I don't moralize about South African policy because I think moralizing is a pretty cheap thing. All I say is that I don't think apartheid will work. You see, this is the pragmatic British approach. Nothing was more impressive to all of us in this conference than the way in which Dr. Verwoerd with obvious honesty, with great courtesy, with great lucidity explained his policy.

There is evidence of the great admiration which the Prime Minister has for Dr. Verwoerd. Great admiration was also expressed by the Prime Minister for another person, Adolf Hitler - a very similar type to Dr. Verwoerd. The Prime Minister, then the Attorney-General of this country, was addressing the Sydney Constitutional Association on 24th October, 1938, when he frankly declared his admiration for Hitler's dictatorship) -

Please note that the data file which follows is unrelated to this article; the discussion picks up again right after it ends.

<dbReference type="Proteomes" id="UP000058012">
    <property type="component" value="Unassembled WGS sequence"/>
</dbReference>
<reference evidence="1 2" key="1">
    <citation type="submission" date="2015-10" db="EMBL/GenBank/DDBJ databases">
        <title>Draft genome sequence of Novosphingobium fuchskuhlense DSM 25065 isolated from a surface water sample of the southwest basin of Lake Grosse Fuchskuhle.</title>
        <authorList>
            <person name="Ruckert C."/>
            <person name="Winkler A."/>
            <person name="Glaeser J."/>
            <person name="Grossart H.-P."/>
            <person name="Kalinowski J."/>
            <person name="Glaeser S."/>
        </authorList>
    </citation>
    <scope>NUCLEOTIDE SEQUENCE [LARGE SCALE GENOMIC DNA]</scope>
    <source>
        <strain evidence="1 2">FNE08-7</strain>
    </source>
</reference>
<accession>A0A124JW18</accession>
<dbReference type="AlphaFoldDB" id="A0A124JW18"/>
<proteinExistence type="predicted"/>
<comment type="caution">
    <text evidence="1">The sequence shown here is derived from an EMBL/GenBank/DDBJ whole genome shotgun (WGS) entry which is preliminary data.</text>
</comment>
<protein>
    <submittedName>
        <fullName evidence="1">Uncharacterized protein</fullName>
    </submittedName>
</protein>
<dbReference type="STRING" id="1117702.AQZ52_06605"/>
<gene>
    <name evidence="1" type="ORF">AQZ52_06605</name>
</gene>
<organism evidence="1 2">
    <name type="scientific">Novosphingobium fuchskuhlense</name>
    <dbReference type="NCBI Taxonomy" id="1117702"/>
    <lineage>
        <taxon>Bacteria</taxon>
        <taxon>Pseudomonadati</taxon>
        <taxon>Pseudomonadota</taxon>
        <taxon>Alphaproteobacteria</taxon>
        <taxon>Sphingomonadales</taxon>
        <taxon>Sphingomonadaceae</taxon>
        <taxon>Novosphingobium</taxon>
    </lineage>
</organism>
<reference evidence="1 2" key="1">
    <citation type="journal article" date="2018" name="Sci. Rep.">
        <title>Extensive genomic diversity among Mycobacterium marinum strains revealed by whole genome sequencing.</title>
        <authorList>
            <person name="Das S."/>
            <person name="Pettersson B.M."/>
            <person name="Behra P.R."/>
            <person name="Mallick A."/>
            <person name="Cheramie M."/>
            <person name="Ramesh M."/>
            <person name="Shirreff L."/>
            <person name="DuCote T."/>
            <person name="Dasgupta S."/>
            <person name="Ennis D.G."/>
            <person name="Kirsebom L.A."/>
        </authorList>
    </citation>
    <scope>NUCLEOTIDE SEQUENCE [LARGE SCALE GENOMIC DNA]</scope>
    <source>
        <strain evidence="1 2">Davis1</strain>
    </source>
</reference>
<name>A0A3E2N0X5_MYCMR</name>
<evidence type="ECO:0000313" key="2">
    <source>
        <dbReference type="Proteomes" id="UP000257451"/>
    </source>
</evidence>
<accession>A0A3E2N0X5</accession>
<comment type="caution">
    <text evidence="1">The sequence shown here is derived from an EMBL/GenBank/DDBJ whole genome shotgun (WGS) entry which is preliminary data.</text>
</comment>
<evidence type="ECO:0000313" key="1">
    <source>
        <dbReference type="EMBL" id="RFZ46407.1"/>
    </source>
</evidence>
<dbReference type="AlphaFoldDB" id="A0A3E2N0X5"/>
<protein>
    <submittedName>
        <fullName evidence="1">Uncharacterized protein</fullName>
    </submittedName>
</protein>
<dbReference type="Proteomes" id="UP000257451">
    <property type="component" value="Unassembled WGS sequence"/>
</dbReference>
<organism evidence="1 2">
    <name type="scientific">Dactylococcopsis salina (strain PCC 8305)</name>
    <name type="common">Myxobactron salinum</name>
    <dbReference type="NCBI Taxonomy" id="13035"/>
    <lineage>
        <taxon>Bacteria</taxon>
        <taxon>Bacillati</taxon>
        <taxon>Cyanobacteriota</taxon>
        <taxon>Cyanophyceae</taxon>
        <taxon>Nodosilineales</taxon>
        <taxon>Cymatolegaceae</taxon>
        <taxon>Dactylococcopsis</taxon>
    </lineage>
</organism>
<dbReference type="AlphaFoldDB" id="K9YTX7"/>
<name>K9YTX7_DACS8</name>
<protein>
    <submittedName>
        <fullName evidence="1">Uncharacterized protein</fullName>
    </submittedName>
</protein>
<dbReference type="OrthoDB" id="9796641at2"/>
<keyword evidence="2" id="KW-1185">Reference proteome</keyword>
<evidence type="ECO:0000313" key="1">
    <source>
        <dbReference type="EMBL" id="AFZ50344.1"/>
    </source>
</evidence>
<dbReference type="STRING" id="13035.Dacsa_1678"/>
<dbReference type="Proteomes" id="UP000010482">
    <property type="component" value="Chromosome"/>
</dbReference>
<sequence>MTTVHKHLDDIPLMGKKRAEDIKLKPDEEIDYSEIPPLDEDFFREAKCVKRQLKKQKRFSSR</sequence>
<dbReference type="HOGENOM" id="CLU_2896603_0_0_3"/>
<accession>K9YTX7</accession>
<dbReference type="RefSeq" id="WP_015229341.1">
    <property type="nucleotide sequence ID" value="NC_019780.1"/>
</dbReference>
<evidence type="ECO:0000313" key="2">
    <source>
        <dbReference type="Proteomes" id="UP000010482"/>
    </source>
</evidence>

If you and I were Germans sitting beside our own fires in Berlin, we would not be critical of the leadership that has produced such results.

That is the statement of the same Prime Minister who admires Dr. Verwoerd. He admired Adolf Hitler in earlier days. Hitler was a great advocate and Verwoerd is a great advocate of racial discrimination. Dr. Verwoerd wishes to persecute the black people. Adolf Hitler was anti-Jew and antiblack man. But our Prime Minister admires Dr. Verwoerd! We know what the South African attitude was during the last war. We know the Afrikaanders' attitude when our troops were going through South African ports during the last war. We know there were Nazi sympathizers and it is the same element to-day which is keeping the black man in subjection and preaching white supremacy.